6.  Choose Packaging Free Of BPA, Phthalates And Other Chemicals

When selecting food packaging, it’s important to consider any potentially harmful chemicals the container material may contain. Bisphenol A (BPA) and phthalates are two types of chemicals to watch out for. BPA is a common hardening agent in plastics that has been linked to health issues. Phthalates act as plasticizers but can disrupt hormone function. Try to choose packaging free of BPA, phthalates and other chemicals of concern listed on sites like the EWG Database. Safer options use alternative materials or processing methods

7.  Buy Unpackaged Or Bulk When Possible

For some products, no packaging at all is the most sustainable choice. Consider purchasing unpackaged bulk foods when available. This eliminates single-use containers altogether. Many grocery and health food stores now offer options like nuts, dried fruit, grains and snacks sold directly from large reusable containers that you fill as well as pay for yourself. You can also bring your own reusable produce bags for unpackaged fruits and vegetables. Purchasing unpackaged cuts down on waste and is often more affordable too. Just be sure to keep items separated and contained properly for transport.

Some unpackaged options may only be seasonal or available at certain stores. But with creativity, many packaged goods can be replaced. For example, making your own nut butters or baked goods at home avoids pre-packaged versions. You can also use reusable containers to transport pre-made lunches as well as snacks. Getting creative with no-packaging solutions supports zero-waste goals where feasible. As well as purchasing from bulk bins that use reusable containers instead of single-serve packaging is always a sustainable swap.

8.  Choose Packaging Made By Sustainable Companies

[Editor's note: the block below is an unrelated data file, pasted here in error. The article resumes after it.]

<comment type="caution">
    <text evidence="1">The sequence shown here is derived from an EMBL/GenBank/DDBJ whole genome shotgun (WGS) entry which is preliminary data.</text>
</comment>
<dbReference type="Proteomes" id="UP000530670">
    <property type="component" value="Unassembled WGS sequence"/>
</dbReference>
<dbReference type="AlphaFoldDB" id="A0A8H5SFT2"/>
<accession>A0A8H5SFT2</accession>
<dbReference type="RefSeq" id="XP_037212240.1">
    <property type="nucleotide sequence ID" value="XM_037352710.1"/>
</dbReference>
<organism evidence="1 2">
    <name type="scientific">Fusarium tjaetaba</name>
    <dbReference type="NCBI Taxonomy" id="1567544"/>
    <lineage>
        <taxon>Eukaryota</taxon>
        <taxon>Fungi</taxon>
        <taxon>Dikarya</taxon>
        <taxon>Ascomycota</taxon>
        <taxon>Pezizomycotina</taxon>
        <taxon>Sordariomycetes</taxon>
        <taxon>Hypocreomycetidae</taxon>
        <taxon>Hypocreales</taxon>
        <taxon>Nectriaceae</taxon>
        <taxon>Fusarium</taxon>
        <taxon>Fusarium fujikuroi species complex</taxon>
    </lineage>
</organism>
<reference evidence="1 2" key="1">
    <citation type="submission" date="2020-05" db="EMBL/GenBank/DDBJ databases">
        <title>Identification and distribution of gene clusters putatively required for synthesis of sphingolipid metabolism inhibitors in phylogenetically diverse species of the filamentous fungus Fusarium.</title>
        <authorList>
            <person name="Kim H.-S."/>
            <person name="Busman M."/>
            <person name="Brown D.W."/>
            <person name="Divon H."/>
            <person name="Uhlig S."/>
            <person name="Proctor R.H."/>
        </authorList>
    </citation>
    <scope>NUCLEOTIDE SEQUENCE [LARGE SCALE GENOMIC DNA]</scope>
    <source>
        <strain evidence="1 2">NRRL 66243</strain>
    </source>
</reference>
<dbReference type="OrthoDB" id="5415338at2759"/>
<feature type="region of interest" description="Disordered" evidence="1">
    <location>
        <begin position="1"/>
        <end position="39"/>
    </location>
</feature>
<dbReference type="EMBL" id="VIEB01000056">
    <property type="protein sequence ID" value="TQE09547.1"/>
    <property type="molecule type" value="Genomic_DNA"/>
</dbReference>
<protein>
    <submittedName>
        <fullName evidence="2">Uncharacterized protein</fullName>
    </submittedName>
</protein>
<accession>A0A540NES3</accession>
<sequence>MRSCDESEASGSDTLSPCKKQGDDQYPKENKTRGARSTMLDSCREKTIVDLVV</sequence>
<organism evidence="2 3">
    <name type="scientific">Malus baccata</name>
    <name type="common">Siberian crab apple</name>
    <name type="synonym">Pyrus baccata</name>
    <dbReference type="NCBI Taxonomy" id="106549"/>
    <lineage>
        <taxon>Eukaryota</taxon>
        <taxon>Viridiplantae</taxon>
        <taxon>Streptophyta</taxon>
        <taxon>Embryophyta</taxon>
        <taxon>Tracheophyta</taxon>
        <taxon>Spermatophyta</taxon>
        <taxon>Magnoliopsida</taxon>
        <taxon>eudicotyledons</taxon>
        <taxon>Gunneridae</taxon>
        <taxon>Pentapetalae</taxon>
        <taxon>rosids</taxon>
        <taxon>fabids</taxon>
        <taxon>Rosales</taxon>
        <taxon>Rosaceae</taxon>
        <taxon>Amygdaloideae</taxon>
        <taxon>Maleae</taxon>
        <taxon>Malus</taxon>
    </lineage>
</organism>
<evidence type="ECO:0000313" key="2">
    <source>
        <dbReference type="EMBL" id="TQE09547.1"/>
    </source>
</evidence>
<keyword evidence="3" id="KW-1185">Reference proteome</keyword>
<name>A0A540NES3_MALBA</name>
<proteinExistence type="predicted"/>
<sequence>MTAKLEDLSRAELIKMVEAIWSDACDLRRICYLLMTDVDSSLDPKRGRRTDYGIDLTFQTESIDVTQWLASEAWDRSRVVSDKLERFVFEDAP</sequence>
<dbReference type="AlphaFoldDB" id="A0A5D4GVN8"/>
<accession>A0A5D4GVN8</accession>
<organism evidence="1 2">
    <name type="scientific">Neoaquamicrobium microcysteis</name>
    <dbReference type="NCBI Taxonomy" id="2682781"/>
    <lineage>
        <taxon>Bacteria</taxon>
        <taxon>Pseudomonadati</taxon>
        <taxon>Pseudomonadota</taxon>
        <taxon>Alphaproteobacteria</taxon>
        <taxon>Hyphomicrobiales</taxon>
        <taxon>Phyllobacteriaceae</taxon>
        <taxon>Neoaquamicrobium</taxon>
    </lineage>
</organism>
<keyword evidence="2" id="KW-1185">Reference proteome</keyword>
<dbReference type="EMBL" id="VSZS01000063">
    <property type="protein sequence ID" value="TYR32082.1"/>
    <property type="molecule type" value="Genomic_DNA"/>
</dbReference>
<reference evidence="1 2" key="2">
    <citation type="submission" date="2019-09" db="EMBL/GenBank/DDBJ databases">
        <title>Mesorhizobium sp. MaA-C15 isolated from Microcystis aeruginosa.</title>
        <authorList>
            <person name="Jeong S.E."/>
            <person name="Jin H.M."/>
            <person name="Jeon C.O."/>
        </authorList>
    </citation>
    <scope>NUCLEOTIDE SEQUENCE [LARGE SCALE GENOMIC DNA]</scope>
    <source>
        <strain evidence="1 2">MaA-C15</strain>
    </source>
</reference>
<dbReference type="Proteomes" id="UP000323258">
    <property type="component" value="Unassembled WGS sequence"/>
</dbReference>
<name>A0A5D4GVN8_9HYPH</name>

When selecting food packaging, consider supporting brands that demonstrate strong sustainability commitments as well as practices. Look for companies that use eco-friendly materials, minimize packaging, incorporate recycled content, join product stewardship programs, along with  transparent supply chains. Sustainable packaging leaders show ongoing progress through certifications, impact reports and concrete reduction targets. Choosing brands making a real effort helps shift industry standards over the long run.

You can also check independent organization rankings of various companies’ sustainability performances. While no brand is perfect, prioritizing those doing the most to minimize environmental and social impacts with their packaging selections sends an important market signal. Leaders pave the way for others to follow.

Conclusion

Making sustainable packaging choices helps reduce our environmental footprint. By considering factors like recyclability, recycled content, compostability and a company’s eco-commitment, consumers can opt for containers that create less waste and pollution. Every time we purchase a product like disposable coffee cup price, we vote with our dollars. Small changes like bringing reusable mugs and containers can lessen your collective impact if adopted widely. Together through mindful choices, we can encourage companies to develop truly sustainable packaging solutions.